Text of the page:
You are a new agent. Your company is introducing you to the marketplace with a feature story in the papers and adding your bio to the company Web site. And you don't even have your first client yet. What are you going to say about yourself?
Few topics can bring on writer's block faster than writing about oneself -- especially when you have to sell yourself. No matter what you put down, it seems trite, conceited, self-serving, boring, or worse, calls attention to your inexperience. Who wants to read this stuff, you ask?
You'd be surprised. The human animal is eternally fascinated by other people, and your bio could be read with enthusiasm by any number of people. And, who knows? It might even attract some business.
Like any other learned skill, writing has a blueprint you can follow, and the rest will come. But don't shut yourself down before you get started. Writing about yourself may seem difficult, but it doesn't have to be intimidating.
Lesson One: String the information.
Writing a bio is like tying together strings. Each string represents a paragraph of information that is organized under a topic. (Remember topic sentences in junior high?) The first paragraph lays down a string of information, like your name and what you have done (joined XYZ company). The next paragraph picks up the string by explaining who you are, and then the next paragraph could explain why what you did was special, and so on. The idea is to make it flow. Try to avoid abrubt changes of topics from one paragraph to the next. If you do need to change topics, make a transition sentence to ease into a subject change.
Lesson Two: You have more appeal than you think.
New agents think there is nothing to say, but there is a wealth of material in your past and present that can relate to your new career. What you want to do is provide as much of an overview as possible with details that will distinguish you to the widest range of buyers and sellers. They are your audience, and what you write needs to appeal to them.
I once wrote a profile for a new agent that put a lot of so-called negatives to advantage. If I had written just the facts as she presented them to me, the story would have been titled, "Devastated Divorcee Attempts New Life in Real Estate." Not very appealing. Instead we talked, and I soon found out a lot of great things I could use. Her special interests including gardening, interior design, and voluteering in her church's nursery, where she met a lot of young families. So we played up the positives by writing that she "has a special place in her heart for young families starting out. They rely on her for guidance, especially when evaluating homes that require updates or fresh landscaping."
We embellished with an authoritative-sounding quote. "Starter homes often need updates," New Agent said. "When I show homes to my first-time buyers, I use my experience to see the possibilities. I know what will add value to a home and what will work for my customer's budget."
After this story ran in the paper, who do you think made appointments to meet this agent? Several new homebuyers who thought she could help them find the right home in their price range.
Lesson Three: Ask questions of yourself to generate topic ideas.
Agent profiles tell a story. A story is made up of answers to questions such as who, what, when, where and why. Brainstorm with yourself, asking questions that you think buyers and sellers will want to know the answers. Take the answers and turn them into points of difference that will help distinguish you from other agents.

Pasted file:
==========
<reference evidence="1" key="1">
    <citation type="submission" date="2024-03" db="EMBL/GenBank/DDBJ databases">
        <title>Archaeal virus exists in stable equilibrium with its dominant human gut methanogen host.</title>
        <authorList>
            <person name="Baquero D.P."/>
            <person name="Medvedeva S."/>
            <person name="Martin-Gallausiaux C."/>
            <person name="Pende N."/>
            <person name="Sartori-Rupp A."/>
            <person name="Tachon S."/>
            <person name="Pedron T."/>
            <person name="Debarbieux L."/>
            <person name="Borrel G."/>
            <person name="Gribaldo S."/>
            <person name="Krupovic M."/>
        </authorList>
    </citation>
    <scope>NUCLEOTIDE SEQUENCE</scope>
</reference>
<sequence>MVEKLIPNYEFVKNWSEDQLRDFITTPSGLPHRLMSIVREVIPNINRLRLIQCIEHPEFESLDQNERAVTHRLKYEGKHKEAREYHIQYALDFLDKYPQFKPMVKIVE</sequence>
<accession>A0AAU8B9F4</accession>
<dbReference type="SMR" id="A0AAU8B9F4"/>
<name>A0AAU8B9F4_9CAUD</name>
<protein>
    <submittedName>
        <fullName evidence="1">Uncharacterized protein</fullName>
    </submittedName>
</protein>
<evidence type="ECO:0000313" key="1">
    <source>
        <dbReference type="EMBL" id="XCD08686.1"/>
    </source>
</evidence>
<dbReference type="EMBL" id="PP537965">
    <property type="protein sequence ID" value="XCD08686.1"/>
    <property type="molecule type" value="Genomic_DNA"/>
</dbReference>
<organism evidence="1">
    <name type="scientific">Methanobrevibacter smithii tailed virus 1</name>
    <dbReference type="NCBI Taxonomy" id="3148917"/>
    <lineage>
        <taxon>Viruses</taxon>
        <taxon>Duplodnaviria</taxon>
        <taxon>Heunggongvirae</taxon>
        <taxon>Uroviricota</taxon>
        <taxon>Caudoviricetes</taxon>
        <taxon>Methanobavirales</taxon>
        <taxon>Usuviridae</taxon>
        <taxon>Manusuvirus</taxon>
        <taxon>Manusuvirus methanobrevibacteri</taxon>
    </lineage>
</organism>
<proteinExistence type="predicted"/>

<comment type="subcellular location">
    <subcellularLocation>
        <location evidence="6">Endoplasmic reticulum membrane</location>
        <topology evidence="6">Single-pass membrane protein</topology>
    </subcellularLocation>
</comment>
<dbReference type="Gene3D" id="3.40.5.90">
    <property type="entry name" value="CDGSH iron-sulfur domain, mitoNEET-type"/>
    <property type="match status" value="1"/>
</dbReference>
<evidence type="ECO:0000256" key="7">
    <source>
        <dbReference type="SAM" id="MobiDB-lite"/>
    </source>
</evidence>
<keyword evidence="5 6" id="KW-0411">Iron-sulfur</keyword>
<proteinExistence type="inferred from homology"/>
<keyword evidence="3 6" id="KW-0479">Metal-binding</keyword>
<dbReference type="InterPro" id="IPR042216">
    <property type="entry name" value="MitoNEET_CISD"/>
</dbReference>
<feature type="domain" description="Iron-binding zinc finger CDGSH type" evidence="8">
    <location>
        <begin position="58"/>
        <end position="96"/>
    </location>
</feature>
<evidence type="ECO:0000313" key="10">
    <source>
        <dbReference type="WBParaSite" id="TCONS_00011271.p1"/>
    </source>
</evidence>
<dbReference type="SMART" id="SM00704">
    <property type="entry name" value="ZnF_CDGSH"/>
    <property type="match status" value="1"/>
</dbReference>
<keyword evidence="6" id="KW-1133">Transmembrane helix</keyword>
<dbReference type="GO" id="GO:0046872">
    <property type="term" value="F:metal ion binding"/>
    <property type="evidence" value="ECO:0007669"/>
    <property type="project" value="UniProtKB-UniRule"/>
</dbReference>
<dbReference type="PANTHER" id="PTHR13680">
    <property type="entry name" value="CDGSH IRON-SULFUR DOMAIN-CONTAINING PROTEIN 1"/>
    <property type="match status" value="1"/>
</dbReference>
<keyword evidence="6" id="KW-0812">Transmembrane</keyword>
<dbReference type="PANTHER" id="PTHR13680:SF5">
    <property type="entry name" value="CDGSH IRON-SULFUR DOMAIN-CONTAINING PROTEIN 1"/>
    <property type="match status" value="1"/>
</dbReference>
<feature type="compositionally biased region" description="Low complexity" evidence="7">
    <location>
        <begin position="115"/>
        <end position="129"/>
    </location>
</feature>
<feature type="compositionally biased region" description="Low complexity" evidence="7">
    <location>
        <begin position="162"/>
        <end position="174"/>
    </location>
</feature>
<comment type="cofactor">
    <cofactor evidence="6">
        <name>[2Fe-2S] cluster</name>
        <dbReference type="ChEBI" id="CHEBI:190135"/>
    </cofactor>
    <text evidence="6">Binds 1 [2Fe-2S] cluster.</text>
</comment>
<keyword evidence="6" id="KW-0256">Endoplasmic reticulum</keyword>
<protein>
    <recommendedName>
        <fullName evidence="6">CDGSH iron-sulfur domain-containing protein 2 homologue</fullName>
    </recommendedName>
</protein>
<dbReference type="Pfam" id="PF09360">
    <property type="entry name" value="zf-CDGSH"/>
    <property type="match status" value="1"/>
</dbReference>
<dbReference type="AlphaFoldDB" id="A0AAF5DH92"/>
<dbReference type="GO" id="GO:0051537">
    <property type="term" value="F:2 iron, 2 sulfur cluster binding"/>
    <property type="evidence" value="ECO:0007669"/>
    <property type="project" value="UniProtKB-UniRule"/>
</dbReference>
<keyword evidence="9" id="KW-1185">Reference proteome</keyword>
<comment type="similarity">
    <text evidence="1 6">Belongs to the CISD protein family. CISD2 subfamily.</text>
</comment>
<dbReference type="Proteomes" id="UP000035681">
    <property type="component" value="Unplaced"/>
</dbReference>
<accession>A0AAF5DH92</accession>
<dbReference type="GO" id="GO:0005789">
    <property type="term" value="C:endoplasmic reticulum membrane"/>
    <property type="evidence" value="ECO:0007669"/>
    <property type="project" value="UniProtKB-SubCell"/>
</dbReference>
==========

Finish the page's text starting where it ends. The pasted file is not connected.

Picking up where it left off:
Did you move to take the real estate job? Recount your relocation experience as a good reason why you can empathize with the needs of transferees. You already know from experience what types of services they need to make the buying, moving, and settling-in experience easier.
Do you have previous work or school experience? If so, look for the qualities in your previous work or school curriculum that are of value in a real estate career. Ask your office manager what work experience they consider valuable preparation for a career in real estate, and pick the same examples from your work experience. Connect the experience to your new position. If you were a history major, for example, you could have a special interest in historic homes or older homes with character. To play down the fact that you are new, say, "This experience was invaluable in helping me relate to buyers and sellers."
What are your personal qualities? Positive characteristics don't need a spin, but negative ones sometimes do. And it helps if you can include a quote from someone in your office, the company owner, or office manager on why they hired you and why you will be good at the job. That Type A perfectionism you have taken so much flak about now becomes "He is extremely focused on details -- an attribute buyers or sellers appreciate especially at contract time."
What are your interests? Sometimes a personal hobby can make a great client niche. One Realtor was having trouble standing out among the crowd at a large firm. Her hobby was golf, so in her spare time she researched all the new and existing home communities with golf courses in her area. She made a note of public courses, as well, creating a handy database for research. Her niche is so in demand that she now specializes in golf course communities. An added bonus is that she plays golf often with her clients.
Lesson Four: Dance with the partner that brought you.
Be sure to include a quote as to why you chose your broker over others in the market. Take your finished bio to someone in authority whom you trust, and ask that person's help in editing your work. Look for typos, misspellings, and other inconsistencies. Be open to suggestion, and don't be hurt by some constructive criticism. Your goal is create a bio that will work as a marketing tool for you. It doesn't matter how you got there.